Lenders mulling which borrowers to chase into foreclosure will be considering not only the viability of the struggling real estate projects but also the relationship with the developers, finance experts said at a panel last night held at the Real Estate Board of New York.
While most lenders do not want to take back distressed properties and are content to extend loan terms, in certain situations they will move against the owners.
In those cases, aggressive efforts to take back properties will at times be made based on the level of business the borrower has with the lender, said panelist Steven Koppel, partner at law firm Jones Day.
“A strong bank may have more of an appetite to force the issue, especially if the borrowing entity is not a client they want in the future or is in an asset class they are not really interested in,” Koppel said.
He was one of five industry professionals on the real estate finance panel moderated by Peter Hennessy, managing director at commercial services firm Jones Lang LaSalle, and held at REBNY’s Midtown office.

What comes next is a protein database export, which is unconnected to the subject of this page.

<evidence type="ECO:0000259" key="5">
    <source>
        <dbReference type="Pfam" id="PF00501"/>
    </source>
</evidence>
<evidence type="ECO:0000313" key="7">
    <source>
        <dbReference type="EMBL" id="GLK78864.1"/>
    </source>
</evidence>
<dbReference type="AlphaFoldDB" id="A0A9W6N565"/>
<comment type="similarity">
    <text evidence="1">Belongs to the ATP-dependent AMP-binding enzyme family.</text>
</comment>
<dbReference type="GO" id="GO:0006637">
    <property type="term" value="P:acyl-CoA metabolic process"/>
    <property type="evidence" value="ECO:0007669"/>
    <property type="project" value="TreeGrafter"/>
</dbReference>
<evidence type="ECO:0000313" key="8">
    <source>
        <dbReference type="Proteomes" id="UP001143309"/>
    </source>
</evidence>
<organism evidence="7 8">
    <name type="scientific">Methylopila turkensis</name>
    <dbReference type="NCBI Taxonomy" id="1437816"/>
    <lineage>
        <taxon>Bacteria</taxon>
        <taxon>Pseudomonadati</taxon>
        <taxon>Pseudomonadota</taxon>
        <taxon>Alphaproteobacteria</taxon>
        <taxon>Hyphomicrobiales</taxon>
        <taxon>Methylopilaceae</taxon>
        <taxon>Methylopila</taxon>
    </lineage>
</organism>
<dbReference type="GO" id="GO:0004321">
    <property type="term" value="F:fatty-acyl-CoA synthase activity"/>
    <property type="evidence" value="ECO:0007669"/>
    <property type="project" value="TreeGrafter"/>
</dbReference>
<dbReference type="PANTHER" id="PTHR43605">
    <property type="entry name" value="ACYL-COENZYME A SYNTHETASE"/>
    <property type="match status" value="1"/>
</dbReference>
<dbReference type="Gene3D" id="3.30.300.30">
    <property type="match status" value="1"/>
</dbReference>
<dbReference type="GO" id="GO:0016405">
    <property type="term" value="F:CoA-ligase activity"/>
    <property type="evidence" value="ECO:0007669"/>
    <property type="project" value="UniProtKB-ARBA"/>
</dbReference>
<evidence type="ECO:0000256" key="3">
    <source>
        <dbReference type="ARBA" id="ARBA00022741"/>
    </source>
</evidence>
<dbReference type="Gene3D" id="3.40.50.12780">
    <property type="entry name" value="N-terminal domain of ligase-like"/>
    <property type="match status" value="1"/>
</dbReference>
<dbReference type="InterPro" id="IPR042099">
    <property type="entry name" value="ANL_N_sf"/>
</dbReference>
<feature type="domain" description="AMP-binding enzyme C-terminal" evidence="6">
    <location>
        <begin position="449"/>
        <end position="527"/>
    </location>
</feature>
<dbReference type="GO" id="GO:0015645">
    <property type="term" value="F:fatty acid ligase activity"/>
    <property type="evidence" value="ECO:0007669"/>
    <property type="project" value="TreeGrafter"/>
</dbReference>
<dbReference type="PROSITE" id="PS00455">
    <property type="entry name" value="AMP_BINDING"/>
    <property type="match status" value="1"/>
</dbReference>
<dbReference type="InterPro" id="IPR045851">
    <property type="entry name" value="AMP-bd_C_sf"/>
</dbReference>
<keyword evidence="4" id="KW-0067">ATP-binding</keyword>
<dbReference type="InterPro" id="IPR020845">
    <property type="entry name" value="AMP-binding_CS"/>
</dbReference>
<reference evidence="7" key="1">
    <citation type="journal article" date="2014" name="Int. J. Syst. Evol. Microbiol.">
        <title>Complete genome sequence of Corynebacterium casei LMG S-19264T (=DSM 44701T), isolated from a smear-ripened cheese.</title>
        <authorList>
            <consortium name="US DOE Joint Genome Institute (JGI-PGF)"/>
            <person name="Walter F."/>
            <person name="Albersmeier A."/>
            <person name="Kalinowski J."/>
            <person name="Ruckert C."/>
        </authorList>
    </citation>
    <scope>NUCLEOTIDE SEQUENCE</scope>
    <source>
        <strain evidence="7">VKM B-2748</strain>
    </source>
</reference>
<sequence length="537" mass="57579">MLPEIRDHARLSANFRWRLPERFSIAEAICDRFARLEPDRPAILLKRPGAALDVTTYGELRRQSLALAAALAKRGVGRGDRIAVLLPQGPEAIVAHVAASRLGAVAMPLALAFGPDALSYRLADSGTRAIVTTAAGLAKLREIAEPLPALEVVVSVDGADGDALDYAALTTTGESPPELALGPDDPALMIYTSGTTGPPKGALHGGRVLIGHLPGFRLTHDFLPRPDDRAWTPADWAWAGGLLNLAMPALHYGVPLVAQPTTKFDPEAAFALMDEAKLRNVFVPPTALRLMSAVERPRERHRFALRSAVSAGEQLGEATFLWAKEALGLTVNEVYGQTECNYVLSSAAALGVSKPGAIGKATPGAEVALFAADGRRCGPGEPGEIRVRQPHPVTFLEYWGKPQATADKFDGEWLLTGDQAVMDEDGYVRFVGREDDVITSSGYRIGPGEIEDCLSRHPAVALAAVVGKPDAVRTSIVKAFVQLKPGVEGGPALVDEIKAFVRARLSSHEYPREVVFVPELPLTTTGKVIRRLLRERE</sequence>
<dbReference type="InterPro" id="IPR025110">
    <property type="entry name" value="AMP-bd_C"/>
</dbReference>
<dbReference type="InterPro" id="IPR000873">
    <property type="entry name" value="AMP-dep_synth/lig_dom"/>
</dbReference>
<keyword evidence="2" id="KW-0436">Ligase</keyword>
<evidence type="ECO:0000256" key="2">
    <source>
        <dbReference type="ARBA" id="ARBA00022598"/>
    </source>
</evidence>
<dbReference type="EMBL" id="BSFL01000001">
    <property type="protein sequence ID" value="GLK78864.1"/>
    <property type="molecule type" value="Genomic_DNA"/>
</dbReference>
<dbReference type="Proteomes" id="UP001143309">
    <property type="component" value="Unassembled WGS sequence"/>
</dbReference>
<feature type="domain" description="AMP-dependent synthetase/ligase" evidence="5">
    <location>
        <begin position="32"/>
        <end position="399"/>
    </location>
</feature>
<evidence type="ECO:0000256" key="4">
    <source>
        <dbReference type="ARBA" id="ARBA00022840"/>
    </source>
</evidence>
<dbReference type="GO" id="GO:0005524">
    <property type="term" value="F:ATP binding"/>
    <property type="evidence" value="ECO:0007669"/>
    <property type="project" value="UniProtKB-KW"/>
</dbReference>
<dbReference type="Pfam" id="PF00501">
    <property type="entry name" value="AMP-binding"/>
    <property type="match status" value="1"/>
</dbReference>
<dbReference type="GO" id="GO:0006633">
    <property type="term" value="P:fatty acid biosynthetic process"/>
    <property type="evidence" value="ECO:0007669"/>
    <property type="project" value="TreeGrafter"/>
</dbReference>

Other panelists were Whitney Wilcox, senior managing director at financial firm Holliday Fenoglio Fowler; Isaac Zion, managing director at SL Green Realty; Howard Nottingham, executive managing director at brokerage Studley; and Jay Koster, managing director at brokerage Jones Lang LaSalle.
The panelists said that some of the government’s efforts to restart lending have yielded few results.
Zion said SL Green sought to utilize the federal Term Asset-Backed Securities Loan Facility, or TALF, to finance a project, but dropped the idea because financing was better elsewhere.
“We were looking for some TALF financing for a deal but we got much better execution from some German banks and some Asian banks. And even the U.S. life insurance companies are offering better execution,” he said.
While investors have been slow to use the government program, other federal laws have actually impeded foreign investors, Zion said.
“A recent Internal Revenue Service ruling is killing Singapore,” investment in the United States, he said, taxing them at a very high rate. “That is why you are seeing China and Korea more active. They have a favorable tax treaty.”